Saturday, 18 December 2010



Let's be clear about one thing right from the start: I'm not that interested in musicals. The big blowsy showtunes musicals, the Broadway hits, Rodgers and Hammerstein - there's no chance I'm ever going to sit down with a DVD of Carousel or State Fair or South Pacific. Of the Golden Age Musicals, I can enjoy Singin' In The Rain for its wonderful film studio background sequences but during all the romantic and comedy stuff and the huge massed dance numbers I would literally rather be sticking pins in my eyes. More recent ones have been a bit more interesting: I was amazed how much I enjoyed Sweeney Todd given that it was a Tim Burton film AND a Broadway musical (though I would imagine the spurting arteries and cannibalism lent some appeal). But the song and dance spectaculars from Busby Berkeley through the heyday of MGM leave me absolutely cold.

Maybe part of my problem has always been taking the film's action too literally: wondering where that big orchestra and choir and dance troupes suddenly sprang from, why these people suddenly went into a huge and intricate routine, and then stopped for no apparent reason. I tend to like my film music as non-diegetic underscore rather than source or diegetic music (that the characters are actually aware of) and musicals obviously don't work that way. In some cases, such as setting a movie in a club or a theatre, you can blur that line so the sudden singing and dancing isn't quite so out of place. That's what Burlesque does, although the goings-on are not really burlesque in the traditional music-hall and variety sense of seedy striptease and standup; rather it's a series of slickly choreographed bump-and-grind numbers in which attractive young ladies lipsynch while wearing little more than hosiery and waving their bums at the camera. (Not that there's anything wrong with that.)

The plot is nebulous and the kind of thing that Cannon Films used to put in their daft youth musicals from the 1980s such as Breakdance, Salsa and Lambada: a young woman (Christina Aguilera) gets tired of her Nowhere Wisconsin town and moves to Los Angeles looking for dancing opportunities. She winds up as a waitress at a struggling burlesque club run by Cher (who's 64 and so plastically enhanced she might as well be made out of Lego), gets her big break, becomes the star of the show, antagonises the bitchy alcoholic prima donna (Kristen Bell), beds the bartender and gets hit on by the evil real estate billionaire who wants to buy the club and erect a 20-storey office block over it. Can her idea of actually singing the songs rather than just miming to records save the club's fortunes before the banks foreclose?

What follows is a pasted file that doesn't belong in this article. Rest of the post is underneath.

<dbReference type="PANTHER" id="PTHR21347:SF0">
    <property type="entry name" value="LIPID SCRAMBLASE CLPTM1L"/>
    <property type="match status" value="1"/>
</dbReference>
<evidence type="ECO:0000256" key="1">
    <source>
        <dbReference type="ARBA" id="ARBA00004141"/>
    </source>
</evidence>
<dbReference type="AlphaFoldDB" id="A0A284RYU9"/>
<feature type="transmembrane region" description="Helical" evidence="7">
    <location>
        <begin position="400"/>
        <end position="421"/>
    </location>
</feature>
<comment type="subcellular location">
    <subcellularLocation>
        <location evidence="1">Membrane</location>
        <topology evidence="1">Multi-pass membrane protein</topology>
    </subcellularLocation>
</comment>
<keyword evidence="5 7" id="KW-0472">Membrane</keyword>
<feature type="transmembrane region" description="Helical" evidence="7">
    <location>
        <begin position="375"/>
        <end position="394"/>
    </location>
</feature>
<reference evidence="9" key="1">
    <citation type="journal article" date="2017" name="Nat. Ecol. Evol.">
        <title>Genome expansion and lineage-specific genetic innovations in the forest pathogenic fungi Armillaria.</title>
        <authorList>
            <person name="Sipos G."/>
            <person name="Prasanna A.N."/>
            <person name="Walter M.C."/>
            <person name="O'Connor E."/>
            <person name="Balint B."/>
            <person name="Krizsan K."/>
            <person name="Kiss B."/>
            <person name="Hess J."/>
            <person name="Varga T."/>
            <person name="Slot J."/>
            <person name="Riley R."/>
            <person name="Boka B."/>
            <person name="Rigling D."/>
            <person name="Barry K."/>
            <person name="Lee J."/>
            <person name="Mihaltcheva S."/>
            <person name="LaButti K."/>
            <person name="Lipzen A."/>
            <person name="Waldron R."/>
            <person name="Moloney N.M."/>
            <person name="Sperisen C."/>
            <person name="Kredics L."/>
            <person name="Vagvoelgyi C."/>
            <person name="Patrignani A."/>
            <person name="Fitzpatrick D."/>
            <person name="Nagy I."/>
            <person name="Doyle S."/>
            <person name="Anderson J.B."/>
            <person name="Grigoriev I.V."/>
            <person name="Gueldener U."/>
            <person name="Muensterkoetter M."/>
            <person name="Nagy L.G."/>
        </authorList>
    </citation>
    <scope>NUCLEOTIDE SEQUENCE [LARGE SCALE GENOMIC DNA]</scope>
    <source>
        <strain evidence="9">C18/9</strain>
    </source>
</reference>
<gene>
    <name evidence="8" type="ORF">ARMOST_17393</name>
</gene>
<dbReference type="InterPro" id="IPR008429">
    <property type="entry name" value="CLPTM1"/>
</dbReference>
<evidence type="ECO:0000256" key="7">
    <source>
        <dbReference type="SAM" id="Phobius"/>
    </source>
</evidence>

With all the raunch and flesh, the women in the stockings and pants and skintight costumes with their legs in the air or shaking it all about, it's actually a bit reminiscent of Showgirls, except that it has a 12A certificate and the nudity is brief and very discreet. I was also reminded of Coyote Ugly, which was similarly thin but which I kind of almost half-liked. And I confess I did enjoy Burlesque: Stanley Tucci is great, Alan Cumming is fourth or fifth billed but isn't actually in the movie very much and I even rather liked some of the songs. Sadly the dance numbers are overedited to such a degree that they end up as rock videos, shot with dozens of cameras and constantly chopping between them every couple of frames, much like Chicago where Gere, Zeta-Jones and Zellweger actually had to be credited with their own dancing because it wasn't obvious from the film itself. (Compare with the MGM Golden Age musicals or the Fred Astaires of the 1930s, where far more elaborate dance routines were shot in two or three takes and the cameras were pretty much nailed to the floor.)

It's alright. It passes a couple of cold December hours perfectly well and is enjoyable enough, and certainly more fun than I thought it was going to be. Presumably they didn't want to go down the Showgirls route and so erred on the safe side perhaps a little too much: the bum waving is pretty mild and a bit more trashy and dirty wouldn't have done the movie any harm.



No comments: